When a cat is vaccinated, the vaccine stimulates a response in certain cells, which produce antibodies to a specific disease. Should the cat then come into contact with that disease at a later date, the antibodies neutralize the bacteria or virus causing the disease and prevent the infection taking hold.
Vaccination, therefore, sets up a protective screen against disease. How efficiently this is achieved largely depends on the individual animals ability to respond to the vaccine.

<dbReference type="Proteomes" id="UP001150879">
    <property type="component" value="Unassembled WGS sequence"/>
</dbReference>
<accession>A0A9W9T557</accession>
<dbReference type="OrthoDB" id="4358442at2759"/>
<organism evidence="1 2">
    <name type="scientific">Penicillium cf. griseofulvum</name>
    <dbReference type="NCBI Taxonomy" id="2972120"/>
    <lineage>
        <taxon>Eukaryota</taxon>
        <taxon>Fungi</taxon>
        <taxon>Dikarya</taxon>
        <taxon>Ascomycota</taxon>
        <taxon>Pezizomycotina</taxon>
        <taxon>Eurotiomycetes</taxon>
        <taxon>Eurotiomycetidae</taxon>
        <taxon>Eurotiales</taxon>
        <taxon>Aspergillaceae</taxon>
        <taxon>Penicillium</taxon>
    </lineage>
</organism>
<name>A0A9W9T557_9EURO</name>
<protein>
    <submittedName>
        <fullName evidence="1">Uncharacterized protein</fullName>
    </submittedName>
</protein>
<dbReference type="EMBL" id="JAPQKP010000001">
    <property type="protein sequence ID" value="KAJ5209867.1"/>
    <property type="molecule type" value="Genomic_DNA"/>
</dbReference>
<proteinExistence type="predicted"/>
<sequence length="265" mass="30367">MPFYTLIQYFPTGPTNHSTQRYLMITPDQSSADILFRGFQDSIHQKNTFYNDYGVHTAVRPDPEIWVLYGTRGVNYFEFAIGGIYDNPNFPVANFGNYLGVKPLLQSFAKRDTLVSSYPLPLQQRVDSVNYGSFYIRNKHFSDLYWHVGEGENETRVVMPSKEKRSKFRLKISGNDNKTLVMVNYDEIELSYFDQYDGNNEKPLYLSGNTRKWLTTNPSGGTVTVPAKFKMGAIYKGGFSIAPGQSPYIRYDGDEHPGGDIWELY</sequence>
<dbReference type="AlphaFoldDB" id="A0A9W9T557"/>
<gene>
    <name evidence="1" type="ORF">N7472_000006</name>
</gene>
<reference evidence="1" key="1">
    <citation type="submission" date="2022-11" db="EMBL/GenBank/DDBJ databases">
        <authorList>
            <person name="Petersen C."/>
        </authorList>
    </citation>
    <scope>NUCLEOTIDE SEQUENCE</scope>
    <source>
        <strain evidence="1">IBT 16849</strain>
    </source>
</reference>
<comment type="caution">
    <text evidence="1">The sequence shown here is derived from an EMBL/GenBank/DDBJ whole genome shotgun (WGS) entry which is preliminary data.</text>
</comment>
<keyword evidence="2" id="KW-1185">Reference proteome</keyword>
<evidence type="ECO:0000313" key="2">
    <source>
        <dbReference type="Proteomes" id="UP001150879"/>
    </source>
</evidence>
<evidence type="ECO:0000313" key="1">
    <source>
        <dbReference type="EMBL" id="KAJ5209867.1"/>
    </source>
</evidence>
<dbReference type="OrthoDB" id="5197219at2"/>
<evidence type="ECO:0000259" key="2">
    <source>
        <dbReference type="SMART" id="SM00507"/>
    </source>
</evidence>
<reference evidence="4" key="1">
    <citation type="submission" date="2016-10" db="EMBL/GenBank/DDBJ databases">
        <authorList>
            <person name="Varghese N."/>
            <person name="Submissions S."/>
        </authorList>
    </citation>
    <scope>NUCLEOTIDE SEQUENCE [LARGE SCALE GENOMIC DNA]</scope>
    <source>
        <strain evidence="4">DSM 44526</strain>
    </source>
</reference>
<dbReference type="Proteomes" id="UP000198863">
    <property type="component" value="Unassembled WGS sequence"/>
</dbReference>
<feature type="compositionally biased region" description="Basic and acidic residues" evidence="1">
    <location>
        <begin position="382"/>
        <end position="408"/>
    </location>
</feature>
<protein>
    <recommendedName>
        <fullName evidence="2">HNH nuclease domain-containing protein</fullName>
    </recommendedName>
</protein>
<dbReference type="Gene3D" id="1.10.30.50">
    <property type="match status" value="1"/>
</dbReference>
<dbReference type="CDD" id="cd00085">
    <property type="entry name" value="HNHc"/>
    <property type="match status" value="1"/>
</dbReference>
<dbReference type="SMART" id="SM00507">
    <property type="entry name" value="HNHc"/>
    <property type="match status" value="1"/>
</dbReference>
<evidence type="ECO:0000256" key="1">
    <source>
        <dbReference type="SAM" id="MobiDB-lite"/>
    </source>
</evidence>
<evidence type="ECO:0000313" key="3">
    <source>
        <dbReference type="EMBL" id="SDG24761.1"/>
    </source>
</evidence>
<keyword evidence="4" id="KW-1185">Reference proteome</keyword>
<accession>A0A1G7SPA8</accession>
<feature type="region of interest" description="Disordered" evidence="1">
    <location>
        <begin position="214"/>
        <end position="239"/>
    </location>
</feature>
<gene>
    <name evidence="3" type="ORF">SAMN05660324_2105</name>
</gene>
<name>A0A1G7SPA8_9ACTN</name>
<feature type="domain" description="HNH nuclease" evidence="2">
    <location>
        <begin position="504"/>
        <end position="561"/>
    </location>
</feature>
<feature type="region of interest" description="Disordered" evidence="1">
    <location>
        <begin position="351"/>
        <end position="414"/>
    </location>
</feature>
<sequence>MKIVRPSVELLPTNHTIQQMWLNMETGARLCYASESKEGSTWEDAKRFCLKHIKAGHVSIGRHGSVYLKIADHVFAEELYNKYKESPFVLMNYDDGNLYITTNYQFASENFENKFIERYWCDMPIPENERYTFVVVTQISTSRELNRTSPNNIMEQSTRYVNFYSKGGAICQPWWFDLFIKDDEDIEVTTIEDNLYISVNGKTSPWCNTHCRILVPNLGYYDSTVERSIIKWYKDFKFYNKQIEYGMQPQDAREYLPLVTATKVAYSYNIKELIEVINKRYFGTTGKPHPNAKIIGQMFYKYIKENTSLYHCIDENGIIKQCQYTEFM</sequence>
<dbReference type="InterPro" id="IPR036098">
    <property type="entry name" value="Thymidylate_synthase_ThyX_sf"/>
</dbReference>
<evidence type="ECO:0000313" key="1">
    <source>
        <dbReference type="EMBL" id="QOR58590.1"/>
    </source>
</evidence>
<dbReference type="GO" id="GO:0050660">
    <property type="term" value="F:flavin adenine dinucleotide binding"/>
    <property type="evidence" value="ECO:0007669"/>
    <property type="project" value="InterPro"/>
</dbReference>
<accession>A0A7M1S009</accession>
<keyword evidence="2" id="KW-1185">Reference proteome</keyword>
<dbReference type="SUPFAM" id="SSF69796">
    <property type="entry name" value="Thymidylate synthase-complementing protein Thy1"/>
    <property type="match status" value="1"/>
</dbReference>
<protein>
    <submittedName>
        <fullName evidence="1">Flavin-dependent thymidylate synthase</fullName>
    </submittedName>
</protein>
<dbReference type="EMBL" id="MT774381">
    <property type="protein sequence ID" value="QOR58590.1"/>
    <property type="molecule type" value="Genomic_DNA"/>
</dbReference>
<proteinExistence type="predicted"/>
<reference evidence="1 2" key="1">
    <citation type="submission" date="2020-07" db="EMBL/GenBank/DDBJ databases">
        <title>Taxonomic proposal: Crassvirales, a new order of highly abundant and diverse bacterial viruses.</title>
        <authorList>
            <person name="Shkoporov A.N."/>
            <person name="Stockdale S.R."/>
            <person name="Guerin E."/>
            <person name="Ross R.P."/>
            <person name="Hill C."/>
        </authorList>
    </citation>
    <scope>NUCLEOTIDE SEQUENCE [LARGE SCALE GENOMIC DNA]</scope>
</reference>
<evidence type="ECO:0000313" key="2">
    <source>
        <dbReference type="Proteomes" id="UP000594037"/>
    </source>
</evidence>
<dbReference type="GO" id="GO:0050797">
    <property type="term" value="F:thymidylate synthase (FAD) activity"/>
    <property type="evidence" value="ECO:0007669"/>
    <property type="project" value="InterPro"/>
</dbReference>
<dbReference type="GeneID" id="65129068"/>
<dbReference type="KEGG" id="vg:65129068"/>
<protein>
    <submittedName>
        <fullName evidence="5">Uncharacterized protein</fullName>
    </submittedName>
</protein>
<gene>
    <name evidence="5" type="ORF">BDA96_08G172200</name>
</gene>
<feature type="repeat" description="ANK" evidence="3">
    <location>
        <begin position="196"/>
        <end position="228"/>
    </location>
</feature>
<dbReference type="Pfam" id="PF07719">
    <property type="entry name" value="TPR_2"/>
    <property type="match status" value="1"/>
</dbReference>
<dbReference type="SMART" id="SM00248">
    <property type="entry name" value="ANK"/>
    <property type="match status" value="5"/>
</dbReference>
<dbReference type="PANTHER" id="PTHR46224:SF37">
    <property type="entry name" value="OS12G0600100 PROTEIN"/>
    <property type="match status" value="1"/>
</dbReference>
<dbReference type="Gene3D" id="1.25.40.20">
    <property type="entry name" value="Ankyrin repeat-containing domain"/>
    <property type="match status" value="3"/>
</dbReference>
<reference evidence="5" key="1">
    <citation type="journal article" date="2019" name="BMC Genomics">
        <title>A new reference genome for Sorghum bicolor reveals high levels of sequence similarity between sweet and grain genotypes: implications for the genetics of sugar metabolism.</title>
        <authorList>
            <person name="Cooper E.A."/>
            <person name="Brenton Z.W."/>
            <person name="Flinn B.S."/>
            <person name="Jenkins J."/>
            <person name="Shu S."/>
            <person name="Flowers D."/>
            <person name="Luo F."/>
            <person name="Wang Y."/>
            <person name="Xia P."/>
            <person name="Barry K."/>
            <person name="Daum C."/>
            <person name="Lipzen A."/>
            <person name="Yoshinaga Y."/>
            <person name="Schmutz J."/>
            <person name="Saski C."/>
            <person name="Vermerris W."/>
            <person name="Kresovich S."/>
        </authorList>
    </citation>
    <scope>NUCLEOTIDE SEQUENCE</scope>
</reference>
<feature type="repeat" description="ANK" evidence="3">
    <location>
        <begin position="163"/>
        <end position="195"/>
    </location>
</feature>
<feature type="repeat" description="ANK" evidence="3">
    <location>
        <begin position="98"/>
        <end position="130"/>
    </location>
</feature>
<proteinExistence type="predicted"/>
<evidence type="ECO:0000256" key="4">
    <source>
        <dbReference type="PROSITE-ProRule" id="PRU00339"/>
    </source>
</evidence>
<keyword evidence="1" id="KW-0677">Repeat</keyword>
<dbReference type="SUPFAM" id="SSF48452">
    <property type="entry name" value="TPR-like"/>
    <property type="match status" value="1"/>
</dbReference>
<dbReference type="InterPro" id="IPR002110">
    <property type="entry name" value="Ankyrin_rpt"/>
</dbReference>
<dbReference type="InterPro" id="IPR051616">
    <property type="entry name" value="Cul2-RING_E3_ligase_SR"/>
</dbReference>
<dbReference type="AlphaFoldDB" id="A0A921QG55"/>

Animals can vary in their capacity to respond to vaccination. It is not possible, therefore, to certify that a cat has been protected against a specific disease - only that it has been vaccinated. Nevertheless, the vast majority of cats will be protected once they have had time to develop the antibodies and, provided they receive booster vaccinations at the recommended time intervals, will maintain that protection for many years. Your Veterinary Surgeon will advise you on all these points.